Tutu urges Uganda to drop bid to jail gays and lesbians


Archbishop Desmond Tutu, who was awarded the Nobel Peace Prize for his part in fighting apartheid, speaks during a felicitation event for him in Dharmsala, India, Friday, Feb. 10, 2012. (Ashwini Bhatia/AP)

NAIROBI, Kenya — Nobel Laureate Archbishop Desmond Tutu on Tuesday (Dec. 4) urged Uganda to scrap a controversial draft law that would send gays and lesbians to jail and, some say, put them at risk of the death penalty.

The Anti-Homosexuality Bill is expected to become law after Parliamentary Speaker Rebecca Kadaga offered it to Ugandans as a “Christmas gift.” The bill is believed to exclude the death penalty clause after international pressure forced its removal, but gay rights activists say much of it is still horrendous.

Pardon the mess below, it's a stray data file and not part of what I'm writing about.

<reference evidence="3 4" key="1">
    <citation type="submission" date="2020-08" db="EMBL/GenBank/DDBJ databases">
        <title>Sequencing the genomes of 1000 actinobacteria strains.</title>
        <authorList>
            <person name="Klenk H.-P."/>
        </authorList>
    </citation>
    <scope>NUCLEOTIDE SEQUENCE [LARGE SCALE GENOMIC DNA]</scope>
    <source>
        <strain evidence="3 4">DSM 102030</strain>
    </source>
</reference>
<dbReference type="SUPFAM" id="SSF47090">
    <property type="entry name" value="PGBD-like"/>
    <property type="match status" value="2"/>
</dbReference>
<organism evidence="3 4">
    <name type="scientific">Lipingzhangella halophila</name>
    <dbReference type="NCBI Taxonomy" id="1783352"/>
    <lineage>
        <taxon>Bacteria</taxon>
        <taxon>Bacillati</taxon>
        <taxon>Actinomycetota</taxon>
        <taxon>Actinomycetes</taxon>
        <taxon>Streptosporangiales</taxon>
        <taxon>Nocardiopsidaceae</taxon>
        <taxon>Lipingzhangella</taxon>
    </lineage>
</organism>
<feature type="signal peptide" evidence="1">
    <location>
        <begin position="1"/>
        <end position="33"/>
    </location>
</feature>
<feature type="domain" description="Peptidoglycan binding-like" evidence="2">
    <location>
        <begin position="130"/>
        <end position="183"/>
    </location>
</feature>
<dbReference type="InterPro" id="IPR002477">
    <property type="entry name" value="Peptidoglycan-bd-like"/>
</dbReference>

“I am opposed to discrimination, that is unfair discrimination, and would that I could persuade legislators in Uganda to drop their draft legislation, because I think it is totally unjust,” Tutu told reporters here on Tuesday at the All Africa Conference of Churches meeting.

The former Anglican archbishop of Cape Town, South Africa, who was a hero of the anti-apartheid movement, has emerged as a leading pro-gay voice both in the church and across Africa.

With African church leaders passionately preaching against homosexuality as sinful and against African culture, Tutu said the church must stand with minorities.

“My brothers and sisters, you stood with people who were oppressed because of their skin color. If you are going to be true to the Lord you worship, you are also going to be there for the people who are being oppressed for something they can do nothing about: their sexual orientation,” he said.

Tutu said people do not choose their sexual orientation, and would be crazy to choose homosexuality “when you expose yourself to so much hatred, even to the extent of being killed.”

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